In August of 2010, on a perfect summer day, I was told I was dying. I didn't really believe it at first. I was healthy, fit, young, with no history of cancer in my family. Then they showed me the images. There were tumors everywhere. How could someone who looked so well on the outside be so sick on the inside?
I was overwhelmed and asked for the prognosis. The oncologist said 6 months without chemo, 18 months to 2 years at best with it. There was zero chance of surgery. I didn't feel brave or courageous or anything like people in movies about cancer patients. Just scared. Really, really scared. But I needed to push back. I wasn't dead yet and although the road ahead looked like the highway to hell, it wasn't clear if there were turn-offs, exits, U-turns, roadblocks, or crossroads.
Fourteen months of chemo later, I had a consultation at MSKCC where I learned the chemo had done a lot of damage to my tumors. They were ready to operate on me and I was ready to take a chance. The plan involved two major surgeries (one involving an HAI pump), each with multiple parts, only months apart from each other - assuming, of course, I did well on the first one. It was a crossroads, not an exit ramp, but I felt like it was the beginning of something good. It took two additional surgeries over the next year and a lot more chemo until I got my first clear scan.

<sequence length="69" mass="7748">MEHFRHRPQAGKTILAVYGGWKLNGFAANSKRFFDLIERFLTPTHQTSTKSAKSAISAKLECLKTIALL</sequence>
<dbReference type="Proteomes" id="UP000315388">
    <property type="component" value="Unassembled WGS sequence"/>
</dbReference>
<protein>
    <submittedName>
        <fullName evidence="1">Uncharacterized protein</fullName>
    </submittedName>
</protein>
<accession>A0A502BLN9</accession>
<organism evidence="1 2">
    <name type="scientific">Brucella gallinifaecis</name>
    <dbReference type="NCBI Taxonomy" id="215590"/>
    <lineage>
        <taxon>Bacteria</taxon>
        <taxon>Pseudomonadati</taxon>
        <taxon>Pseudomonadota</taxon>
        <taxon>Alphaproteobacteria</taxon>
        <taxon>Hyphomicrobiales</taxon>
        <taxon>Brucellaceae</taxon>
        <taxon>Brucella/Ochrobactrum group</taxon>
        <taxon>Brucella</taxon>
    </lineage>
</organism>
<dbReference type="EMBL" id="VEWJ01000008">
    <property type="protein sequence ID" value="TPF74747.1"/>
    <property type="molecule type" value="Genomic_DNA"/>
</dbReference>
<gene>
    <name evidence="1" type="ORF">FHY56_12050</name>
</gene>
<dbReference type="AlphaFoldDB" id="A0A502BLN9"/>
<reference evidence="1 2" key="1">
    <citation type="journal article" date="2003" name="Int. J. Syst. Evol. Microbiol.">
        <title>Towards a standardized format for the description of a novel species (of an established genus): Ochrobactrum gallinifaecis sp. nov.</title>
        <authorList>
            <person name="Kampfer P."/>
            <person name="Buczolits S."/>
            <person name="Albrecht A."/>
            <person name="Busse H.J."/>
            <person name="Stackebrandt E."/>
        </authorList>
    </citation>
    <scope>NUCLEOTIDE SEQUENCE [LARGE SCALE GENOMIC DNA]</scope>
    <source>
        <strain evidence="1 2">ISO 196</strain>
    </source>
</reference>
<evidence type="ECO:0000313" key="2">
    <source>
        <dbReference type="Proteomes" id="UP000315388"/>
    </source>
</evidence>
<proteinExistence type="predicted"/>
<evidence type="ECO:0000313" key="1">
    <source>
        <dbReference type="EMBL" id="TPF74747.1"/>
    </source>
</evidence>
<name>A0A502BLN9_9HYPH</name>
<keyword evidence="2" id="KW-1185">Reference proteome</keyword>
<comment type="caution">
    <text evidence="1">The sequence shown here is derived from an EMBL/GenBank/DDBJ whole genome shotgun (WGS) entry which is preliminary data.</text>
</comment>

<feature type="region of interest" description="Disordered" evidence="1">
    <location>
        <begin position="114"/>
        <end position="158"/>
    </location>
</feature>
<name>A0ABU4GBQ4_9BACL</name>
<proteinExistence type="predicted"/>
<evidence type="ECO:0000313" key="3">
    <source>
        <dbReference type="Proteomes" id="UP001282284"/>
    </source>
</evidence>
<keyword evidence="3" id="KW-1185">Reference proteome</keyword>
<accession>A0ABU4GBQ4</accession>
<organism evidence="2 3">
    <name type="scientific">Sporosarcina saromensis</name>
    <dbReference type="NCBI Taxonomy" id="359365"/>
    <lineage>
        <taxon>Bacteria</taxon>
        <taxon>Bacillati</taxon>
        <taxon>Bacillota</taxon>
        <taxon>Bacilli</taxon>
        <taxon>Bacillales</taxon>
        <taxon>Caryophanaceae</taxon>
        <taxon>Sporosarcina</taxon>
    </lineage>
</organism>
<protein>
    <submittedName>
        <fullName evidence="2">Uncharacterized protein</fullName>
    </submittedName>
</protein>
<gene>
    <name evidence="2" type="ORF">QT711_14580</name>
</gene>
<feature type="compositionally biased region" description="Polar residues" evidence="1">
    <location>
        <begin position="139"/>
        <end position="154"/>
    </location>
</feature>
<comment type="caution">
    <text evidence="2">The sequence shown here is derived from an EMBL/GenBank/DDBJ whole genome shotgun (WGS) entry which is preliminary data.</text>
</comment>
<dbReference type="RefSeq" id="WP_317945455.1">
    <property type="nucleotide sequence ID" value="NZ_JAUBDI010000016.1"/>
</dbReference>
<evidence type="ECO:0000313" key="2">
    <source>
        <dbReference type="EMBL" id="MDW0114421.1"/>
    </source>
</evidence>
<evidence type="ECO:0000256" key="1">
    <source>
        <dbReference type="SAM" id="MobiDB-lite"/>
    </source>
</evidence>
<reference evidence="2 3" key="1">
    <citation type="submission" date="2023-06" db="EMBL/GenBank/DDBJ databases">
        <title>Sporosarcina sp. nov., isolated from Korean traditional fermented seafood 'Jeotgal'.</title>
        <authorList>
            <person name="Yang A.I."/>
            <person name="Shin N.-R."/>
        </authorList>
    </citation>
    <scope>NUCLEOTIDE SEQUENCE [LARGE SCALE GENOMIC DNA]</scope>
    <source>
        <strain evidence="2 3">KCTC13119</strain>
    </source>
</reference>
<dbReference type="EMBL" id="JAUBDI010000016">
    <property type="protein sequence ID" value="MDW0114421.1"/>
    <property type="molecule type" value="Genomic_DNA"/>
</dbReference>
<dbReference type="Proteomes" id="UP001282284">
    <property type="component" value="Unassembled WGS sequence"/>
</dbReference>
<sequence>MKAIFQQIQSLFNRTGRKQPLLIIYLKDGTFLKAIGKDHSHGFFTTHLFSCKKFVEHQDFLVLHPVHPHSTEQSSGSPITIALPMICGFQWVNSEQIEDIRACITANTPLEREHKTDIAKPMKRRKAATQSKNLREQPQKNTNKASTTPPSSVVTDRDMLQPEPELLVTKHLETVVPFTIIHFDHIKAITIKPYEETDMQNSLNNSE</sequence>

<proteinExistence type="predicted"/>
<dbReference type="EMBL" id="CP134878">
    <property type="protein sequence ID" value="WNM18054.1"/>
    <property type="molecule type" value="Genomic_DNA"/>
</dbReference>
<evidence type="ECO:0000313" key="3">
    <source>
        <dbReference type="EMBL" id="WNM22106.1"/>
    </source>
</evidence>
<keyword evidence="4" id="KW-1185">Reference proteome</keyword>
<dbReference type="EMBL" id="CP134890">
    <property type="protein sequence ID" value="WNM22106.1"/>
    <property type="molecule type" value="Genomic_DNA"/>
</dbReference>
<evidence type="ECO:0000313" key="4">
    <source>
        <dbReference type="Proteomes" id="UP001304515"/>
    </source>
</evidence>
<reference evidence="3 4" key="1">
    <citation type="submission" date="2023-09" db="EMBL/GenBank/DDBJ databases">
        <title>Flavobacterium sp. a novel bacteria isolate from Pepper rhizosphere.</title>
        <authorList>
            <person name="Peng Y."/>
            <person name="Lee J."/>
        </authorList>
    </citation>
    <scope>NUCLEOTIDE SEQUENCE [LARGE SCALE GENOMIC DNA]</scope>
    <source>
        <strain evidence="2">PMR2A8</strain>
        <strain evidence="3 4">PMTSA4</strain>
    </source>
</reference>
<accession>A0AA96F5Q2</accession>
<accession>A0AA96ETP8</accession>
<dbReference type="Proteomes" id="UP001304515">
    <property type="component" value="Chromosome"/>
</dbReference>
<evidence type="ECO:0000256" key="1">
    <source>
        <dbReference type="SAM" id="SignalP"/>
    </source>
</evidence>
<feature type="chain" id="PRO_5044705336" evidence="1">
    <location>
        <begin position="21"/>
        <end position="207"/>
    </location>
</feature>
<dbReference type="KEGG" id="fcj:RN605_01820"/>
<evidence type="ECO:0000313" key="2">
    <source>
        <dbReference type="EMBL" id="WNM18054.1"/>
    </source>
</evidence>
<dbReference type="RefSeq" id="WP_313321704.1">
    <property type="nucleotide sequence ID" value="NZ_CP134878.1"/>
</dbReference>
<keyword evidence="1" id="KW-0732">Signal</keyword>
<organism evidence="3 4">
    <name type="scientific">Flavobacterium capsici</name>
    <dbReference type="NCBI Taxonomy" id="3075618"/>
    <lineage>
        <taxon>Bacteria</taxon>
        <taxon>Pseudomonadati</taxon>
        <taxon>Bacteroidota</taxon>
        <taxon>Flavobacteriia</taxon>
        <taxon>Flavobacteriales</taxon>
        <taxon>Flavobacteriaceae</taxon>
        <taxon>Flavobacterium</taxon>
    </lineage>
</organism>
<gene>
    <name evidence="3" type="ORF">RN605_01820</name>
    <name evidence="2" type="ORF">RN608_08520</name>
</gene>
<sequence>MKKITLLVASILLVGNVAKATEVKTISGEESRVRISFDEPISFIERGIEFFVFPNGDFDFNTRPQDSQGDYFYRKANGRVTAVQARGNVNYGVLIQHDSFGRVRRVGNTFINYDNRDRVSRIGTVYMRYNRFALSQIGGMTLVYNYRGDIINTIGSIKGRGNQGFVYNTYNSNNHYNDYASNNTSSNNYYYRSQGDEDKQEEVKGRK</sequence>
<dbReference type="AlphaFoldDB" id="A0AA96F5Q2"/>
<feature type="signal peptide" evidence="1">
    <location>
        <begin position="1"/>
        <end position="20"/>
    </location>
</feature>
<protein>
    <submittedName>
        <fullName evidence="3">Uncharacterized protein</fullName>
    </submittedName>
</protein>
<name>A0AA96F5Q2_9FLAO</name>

At first, I was elated, but also apprehensive. With cancer you never know if you've really found an exit but taking that crossroad was the smartest thing I've ever done. In 2010 when I was first diagnosed I used to think about 2013, the year I wouldn't ever live to see. Now it is 2020 and thanks to Dr. Kemeny and her team at MSK, I am still here.
I also owe thanks to all of you. You lifted me up when I was down, and your words, thoughts and prayers carried me through my darkest days. I wouldn't be so cocky if all you wonderful people didn't have my back through all of this. At the end of "my final year" (2012) I proposed a toast. I would like to repeat it this year.
(Please raise your glasses high!)
To the health and well-being of the members of this Club (whom I cherish), to peace, love, and happiness, to winter sunshine, to summer shadows, to bravery and perseverance, to those just starting out on this journey and to those who are veterans of the infusion rooms and surgery wards, to the unshakeable and constant love of caregivers, to our lovers and spouses who view our scarred bodies with non-judgmental eyes and unconditional love, to those whom we've lost in battle and who will forever live on in our hearts, to all of you reading this: your goodness and compassion make the world a finer place to be, and I am privileged to count you all as friends.
Stage IVb, liver/lung mets 8/4/2010
Xelox+Avastin 8/18/10 to 10/21/2011
LAR, liver resec, HAI pump 11/2011
Adjuvant Irinotecan + FUDR
Double lung surgery + ileo reversal 2/2012
Adjuvant FUDR + Xeloda
VATS rt. lung 12/2012 - benign granuloma!
VATS left lung 11/2013
NED 11/22/13 to 12/18/2019, CEA<1